Western cheese makers report plenty of milk is heading into cheese vats and production is running close to full but contacts suggest that production is in good balance with current demand. "Buyers are providing support to block prices and there is a tendentious view that market prices may be further supported by increasing seasonal demand," says DMN.
Perspectives are mixed on cheese inventories however. "While most agree stocks for both blocks and barrels have been drawn down somewhat, some contacts say there is a lot of cheese in storage and others report cheese has become less available. In some cases, manufacturers are offering discounted or older Cheddar blocks to help clear inventories and fulfill purchaser demands."
Central butter producers report that cream is still available but beginning to tighten. Retail sales are "bustling," says DMN. "Undoubtedly, increasing seasonal weekly advertisements are giving already consistent retail sales numbers a boost. Export interests are reportedly growing, as well. Some butter makers report that healthy demand is expected to remain healthy into early 2018."
But DMN says the butter market tone is "mixed." Prices never reached levels many were expecting, but "strong demand and relatively affordable cream supplies have Central region butter contacts viewing the market tone bullishly."
Western cream supplies are also meeting butter processing needs and output is steady. "Current butter stocks are stable to slightly higher. Butter sales are fairly strong in the domestic and international markets. However, some buyers/end-users are putting off buying butter as they hope for prices to go down," says DMN. "Processors expect demand to increase close to the holiday season."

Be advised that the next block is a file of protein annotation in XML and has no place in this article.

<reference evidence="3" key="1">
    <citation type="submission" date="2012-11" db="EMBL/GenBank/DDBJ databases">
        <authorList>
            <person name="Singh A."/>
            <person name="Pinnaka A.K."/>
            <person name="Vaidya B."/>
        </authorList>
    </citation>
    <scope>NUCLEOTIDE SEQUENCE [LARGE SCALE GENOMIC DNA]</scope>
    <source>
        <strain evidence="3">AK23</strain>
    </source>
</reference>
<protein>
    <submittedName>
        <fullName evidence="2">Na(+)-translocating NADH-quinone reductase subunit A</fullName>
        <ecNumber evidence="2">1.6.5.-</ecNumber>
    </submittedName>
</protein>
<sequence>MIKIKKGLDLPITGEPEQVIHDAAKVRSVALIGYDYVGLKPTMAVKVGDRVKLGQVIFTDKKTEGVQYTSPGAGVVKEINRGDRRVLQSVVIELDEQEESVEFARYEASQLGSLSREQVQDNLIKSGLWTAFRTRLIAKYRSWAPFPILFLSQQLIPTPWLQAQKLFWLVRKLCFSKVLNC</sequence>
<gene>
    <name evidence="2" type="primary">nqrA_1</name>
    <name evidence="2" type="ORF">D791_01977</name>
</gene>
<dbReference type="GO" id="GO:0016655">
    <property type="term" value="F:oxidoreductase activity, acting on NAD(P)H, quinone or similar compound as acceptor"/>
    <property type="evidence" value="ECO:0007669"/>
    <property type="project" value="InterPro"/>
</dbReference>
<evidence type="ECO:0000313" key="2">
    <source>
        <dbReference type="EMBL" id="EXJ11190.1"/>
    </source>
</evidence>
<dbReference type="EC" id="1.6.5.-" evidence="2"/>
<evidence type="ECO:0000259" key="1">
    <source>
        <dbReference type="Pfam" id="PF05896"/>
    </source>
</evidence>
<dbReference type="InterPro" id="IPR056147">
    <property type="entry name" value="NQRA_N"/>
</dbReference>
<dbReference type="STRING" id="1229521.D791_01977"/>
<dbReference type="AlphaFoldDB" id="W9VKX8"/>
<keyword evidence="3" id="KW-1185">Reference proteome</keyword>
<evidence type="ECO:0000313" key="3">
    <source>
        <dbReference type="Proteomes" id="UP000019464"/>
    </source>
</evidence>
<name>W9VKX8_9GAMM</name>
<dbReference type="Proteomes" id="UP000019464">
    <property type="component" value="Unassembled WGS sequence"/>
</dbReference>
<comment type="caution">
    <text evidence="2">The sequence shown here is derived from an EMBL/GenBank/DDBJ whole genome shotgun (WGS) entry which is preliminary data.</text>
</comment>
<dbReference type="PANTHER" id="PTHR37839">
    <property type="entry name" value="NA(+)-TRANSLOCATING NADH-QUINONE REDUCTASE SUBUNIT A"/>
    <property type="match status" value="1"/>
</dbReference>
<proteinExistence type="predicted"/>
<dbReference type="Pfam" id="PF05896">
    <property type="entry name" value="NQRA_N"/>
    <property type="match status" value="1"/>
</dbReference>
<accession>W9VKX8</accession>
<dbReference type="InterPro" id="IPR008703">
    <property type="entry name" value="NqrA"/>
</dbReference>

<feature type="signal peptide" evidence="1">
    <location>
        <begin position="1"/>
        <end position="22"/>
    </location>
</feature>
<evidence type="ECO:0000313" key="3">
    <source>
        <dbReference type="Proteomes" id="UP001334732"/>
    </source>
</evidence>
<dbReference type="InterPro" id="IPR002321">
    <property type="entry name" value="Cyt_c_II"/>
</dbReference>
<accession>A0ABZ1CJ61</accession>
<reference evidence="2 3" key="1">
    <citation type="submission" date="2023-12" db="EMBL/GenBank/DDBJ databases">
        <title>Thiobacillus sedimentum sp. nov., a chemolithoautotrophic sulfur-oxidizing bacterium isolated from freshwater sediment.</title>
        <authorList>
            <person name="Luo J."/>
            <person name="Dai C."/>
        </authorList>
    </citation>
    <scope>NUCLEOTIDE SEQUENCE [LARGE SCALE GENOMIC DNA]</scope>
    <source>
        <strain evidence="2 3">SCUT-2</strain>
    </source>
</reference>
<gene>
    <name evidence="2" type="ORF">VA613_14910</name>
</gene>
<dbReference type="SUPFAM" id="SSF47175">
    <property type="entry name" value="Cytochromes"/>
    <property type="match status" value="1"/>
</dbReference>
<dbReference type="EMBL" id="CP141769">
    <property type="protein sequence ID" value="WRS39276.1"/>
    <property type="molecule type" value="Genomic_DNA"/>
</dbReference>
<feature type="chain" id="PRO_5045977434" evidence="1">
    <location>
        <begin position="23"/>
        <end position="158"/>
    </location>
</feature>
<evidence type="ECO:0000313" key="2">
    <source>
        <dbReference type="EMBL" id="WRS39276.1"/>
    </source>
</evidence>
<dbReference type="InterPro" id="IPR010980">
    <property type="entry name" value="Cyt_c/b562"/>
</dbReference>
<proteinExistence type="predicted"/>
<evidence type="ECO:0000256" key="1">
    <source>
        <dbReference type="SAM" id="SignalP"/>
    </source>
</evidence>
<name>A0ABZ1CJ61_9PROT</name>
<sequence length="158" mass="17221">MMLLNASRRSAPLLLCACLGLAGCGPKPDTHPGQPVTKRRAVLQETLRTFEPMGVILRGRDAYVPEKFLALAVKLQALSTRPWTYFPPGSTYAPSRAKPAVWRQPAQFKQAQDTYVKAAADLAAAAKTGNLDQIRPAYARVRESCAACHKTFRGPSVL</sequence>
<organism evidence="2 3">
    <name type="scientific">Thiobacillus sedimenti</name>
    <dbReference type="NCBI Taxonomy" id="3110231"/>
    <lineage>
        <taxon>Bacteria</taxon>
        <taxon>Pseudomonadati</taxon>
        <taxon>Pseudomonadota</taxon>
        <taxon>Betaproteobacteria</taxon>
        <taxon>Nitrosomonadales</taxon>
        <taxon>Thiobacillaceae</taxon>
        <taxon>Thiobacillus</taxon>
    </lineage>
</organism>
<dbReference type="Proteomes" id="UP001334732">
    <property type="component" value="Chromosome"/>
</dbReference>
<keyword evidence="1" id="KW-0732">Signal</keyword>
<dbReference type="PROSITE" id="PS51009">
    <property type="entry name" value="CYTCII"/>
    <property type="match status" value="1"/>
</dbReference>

U.S. butter consumption continues to grow, thanks to increasing research which demonstrates that butter is not the demon it was made out to be for many years. The Agriculture Department projects 2017 U.S. butter consumption to top 2 billion pounds, up about 10 percent from 2016 and equates to about 6 pounds per person.
Cash Grade A nonfat dry milk ended Friday at 77 1/4-cents per pound, down 5 1/4-cents on the week, 9 3/4-cents below a year ago, first time it's been below 80 cents per pound in seven months, with 23 cars trading hands on the week at the CME.
HighGround Dairy's "Monday Morning Huddle" pointed out that skim milk powder volumes entered into Public Intervention increased by 5,512MT for the week ending September 24 and sources indicate another 11,000MT was entered in the final week for a total of 30,647MT in 2017, most of it in these final weeks. The program has officially ended for the year and will re-open next March."